Romania’s lower house of parliament overwhelmingly approved a proposal for a 10% wage hike for all public sector employees on November 11.
The bill was rushed through parliament the day after President Klaus Iohannis designated former European Agricultural Commissioner Dacian Ciolos to form a new technocratic government. If approved by Iohannis, it will result in a substantial increase in the budget deficit, further complicating Ciolos’ task, assuming his cabinet is backed by MPs.
The wage hike is expected to cost the budget some RON5bn (€1.1bn), according to unofficial sources. This would raise the deficit by 0.7% of GDP, which might push the overall fiscal gap above 3% of GDP.
Romania’s independent Fiscal Council expects the general government deficit to widen towards 3% of GDP in 2016 and to exceed this value in 2017, unless compensatory measures are taken by the government. The EU Treaty defines an excessive budget deficit as one greater than 3% of GDP, and Romania could be subject to corrective measures if it exceeds this threshold.
Despite this, the amendment was backed by 311 of the 319 deputies present at the parliament session on November 11. The broad cross-party support despite earlier objections from the National Liberal Party (PNL) shows politicians are already trying to win over the electorate ahead of the autumn 2016 general elections, regardless of the consequences for fiscal stability.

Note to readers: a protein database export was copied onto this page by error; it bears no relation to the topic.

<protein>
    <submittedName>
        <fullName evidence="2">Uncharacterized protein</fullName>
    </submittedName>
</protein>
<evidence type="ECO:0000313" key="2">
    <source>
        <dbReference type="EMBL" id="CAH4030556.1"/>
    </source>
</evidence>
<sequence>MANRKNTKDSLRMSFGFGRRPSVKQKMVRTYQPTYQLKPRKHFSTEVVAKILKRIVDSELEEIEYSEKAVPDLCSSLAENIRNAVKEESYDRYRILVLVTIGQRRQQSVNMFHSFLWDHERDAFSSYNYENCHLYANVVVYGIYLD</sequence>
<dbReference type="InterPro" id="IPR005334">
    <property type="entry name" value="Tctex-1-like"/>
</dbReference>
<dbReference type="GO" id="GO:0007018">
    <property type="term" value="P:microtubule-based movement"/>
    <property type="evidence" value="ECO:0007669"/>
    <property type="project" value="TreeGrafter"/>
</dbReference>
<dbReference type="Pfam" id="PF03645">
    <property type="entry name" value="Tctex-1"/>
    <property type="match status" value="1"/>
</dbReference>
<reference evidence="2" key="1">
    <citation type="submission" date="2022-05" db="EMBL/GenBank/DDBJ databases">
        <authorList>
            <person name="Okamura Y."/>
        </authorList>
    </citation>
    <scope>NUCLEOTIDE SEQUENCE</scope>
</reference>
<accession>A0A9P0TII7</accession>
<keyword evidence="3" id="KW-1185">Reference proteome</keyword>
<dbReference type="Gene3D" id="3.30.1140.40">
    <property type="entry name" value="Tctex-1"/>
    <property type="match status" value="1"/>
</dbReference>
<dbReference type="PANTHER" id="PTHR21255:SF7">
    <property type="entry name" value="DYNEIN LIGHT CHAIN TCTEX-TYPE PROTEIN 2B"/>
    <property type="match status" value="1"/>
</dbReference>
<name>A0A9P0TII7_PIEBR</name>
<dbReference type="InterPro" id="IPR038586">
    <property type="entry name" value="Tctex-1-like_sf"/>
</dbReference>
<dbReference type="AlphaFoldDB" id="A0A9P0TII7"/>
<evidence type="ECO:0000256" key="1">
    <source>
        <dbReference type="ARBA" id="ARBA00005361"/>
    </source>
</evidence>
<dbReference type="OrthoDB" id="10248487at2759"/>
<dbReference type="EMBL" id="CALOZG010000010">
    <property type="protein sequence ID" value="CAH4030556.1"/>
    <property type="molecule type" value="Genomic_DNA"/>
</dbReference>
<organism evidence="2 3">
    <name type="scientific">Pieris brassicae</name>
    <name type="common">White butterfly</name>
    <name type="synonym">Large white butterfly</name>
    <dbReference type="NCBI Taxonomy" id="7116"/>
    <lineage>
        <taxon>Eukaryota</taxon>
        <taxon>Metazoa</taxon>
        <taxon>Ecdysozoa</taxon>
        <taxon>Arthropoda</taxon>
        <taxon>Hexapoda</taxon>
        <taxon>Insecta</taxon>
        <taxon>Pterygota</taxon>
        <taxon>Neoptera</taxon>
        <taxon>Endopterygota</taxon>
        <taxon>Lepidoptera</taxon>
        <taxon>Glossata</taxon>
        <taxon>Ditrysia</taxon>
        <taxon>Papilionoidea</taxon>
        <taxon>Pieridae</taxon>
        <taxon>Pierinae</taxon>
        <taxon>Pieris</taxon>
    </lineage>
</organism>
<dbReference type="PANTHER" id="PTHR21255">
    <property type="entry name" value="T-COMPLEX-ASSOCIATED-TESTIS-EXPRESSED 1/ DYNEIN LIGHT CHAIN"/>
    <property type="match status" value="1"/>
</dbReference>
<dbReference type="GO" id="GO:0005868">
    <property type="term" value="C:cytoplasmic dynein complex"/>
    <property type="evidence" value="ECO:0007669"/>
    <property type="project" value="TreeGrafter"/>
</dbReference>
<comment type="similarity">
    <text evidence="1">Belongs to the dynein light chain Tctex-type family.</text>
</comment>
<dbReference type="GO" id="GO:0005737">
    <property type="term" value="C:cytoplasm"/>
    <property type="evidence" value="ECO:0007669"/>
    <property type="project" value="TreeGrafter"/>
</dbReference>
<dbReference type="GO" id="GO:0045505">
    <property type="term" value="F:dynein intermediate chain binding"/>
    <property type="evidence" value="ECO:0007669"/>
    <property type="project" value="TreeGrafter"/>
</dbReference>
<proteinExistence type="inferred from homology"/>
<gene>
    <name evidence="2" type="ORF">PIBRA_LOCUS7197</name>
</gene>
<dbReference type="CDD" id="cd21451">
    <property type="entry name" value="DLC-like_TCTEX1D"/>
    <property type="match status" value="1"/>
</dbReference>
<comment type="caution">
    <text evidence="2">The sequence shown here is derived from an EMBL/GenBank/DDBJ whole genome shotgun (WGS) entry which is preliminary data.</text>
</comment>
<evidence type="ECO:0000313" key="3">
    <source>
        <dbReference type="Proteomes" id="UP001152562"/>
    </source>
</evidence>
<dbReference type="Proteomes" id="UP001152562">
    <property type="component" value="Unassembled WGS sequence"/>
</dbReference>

Even without the 10% wage hike, it is likely that the new government, which will be responsible for 2016 budget planning, will have to raise some tax rates in order to prevent the fiscal slippage triggered by the fiscal loosening of Prime Minister Victor Ponta’s government, which resigned on November 4.
The original bill was drafted by Ponta’s government specifically for employees in the public healthcare system, but the amendment was endorsed by an expert committee on November 10. The 10% hike in the wages of all state-sector employees will come into effect as of December 1 if the bill is promulgated by Iohannis.
The bill can be challenged in the Constitutional Court for not having a background report on fiscal impact attached. However, this is unlikely as no party has expressed an interest in challenging the draft legislation.
Earlier this autumn, Ponta’s government hiked wages for employees in the state education and healthcare systems, prompting concerns about fiscal slippage. A public wage bill was being considered by the government before Ponta’s resignation, but its fate is now unclear.